28th June 1780
Reference Numbert17800628-126
VerdictNot Guilty

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435. GEORGE RAWLIN otherwise RAWLINGS was indicted for receiving three trusses of clover, value 3 s. five trusses of hay, value 5 s. two trusses of straw, value 10 d. and a peck of beans, value 6 d. the property of Joseph Bolden (for the stealing of which Chapman was convicted in April session) well knowing them to have been stolen , January 28th .

(A copy of the record of the conviction of Chapman was produced in court and read.)


On the 28th of January I saw a parcel of clover, in a lost belonging to one Giles Ray , which I believe by the circumstances to be mine, it was a part of the rick which stood to the very last; there were a great many oats intermixed with it. I sent for some of the last load from London, and compared them, and it exactly resembled that which I saw at Ray's; I believe it to be mine; my clover had been missed about two days before.


I work for Mr. Bolden, at London Style farm, at hay-binding, and any thing he has got to do; I missed clover out of the rick-yard several times. On the 28th Mr. Bradmore informed us some had been carried over the road. We had a mistrust where it went to, and I went the next morning with Joseph Bedding to Mr. Rawlins the King George III 's Head a publick-house opposite London-Style Farm. We found two trusses of second-cut clover in his garden, about the middle as near as I can guess.

Was Rawlins there? - I saw him as I went up the yard.

Have you any reason to know whose clover it was? - Only by the confession of Chapman before the justice. The prisoner brought it back and put it in the place it came from, and d - d Chapman's eyes for bringing it there.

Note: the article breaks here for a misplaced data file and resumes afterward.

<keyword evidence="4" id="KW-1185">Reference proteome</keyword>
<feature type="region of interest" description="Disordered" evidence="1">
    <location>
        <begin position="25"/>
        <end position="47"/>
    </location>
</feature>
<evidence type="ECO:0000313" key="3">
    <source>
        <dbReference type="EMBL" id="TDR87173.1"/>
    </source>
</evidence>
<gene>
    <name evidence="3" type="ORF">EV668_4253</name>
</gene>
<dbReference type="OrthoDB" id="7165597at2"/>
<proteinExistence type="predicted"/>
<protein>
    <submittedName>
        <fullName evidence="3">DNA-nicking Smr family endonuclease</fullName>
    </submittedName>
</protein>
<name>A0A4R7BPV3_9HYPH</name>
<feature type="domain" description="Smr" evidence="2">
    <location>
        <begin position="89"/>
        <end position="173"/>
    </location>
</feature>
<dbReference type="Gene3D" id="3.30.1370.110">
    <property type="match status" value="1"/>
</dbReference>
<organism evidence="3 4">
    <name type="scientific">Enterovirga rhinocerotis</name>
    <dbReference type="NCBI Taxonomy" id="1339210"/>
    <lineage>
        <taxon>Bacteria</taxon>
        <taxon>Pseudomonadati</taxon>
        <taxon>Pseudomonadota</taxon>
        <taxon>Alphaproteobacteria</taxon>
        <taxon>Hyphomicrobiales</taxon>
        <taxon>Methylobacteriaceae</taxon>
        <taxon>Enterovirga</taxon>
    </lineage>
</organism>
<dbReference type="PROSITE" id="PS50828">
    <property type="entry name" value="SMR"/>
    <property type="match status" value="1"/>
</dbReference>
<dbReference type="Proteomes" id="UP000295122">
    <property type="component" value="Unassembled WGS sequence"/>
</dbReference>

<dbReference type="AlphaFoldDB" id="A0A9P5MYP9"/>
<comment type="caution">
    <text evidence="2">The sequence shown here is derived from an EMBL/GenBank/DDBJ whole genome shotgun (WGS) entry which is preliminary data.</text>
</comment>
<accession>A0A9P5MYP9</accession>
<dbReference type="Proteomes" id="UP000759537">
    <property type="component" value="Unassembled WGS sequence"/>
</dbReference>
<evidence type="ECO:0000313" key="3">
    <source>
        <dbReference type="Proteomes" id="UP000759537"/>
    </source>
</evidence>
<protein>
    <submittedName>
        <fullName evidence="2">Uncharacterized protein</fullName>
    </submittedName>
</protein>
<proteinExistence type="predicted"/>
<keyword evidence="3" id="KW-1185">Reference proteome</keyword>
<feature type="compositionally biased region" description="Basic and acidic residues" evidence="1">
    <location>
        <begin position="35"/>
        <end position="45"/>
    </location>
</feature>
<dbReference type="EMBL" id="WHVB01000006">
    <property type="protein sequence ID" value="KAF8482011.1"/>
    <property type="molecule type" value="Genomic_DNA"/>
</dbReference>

Was the prisoner present when Chapman confessed he carried it there? - I cannot say whether he was there or not.


I went with the last witness to the prisoner's garden, and found the clover. The prisoner said he did not know who brought it there.


On the 27th of January about half after five in the morning, I saw a man go a-cross the road with a bundle of some thing upon his back from Mr. Bolden's yard, to King George III 's Head. It appeared to me to be a bundle of second-cut clover. I was about twenty yards from him when I saw him. I went to the rick which I thought he came from, and saw some fresh second-cut clover dropped off the rick. I saw him go up a passage with it behind the prisoner's house. I went behind the prisoner home and saw some fresh second-cut clover lying on the bench.

Who carried it to Rawlins's? - I do not know the man.


I am a constable of the parish of Acton. I had a warrant, and took Chapman for stealing the clover on the 29th of March.


On the 28th of January, between seven and eight o'clock, I stood at the gate by Mr. Bolden's yard. I heard Chapman say to the prisoner, do not let it stay here, take it away. I do not know what they were talking about. Rawlins came out, and went up his yard, and then came by me with a truss of hay, and put it into Mr. Bolden's yard; he said Chapman had left some hay there, and it should go to where it came from; that he could not think what he left it there for.

GILES RAY sworn.

I am a gardener. I have known the prisoner two or three years. I never knew but he was a very honest man. I had two or three bundles of hay of him. I gave him the full value for it. I do not know where he had it.


Tried by the First Middlesex Jury before Mr. RECORDER.

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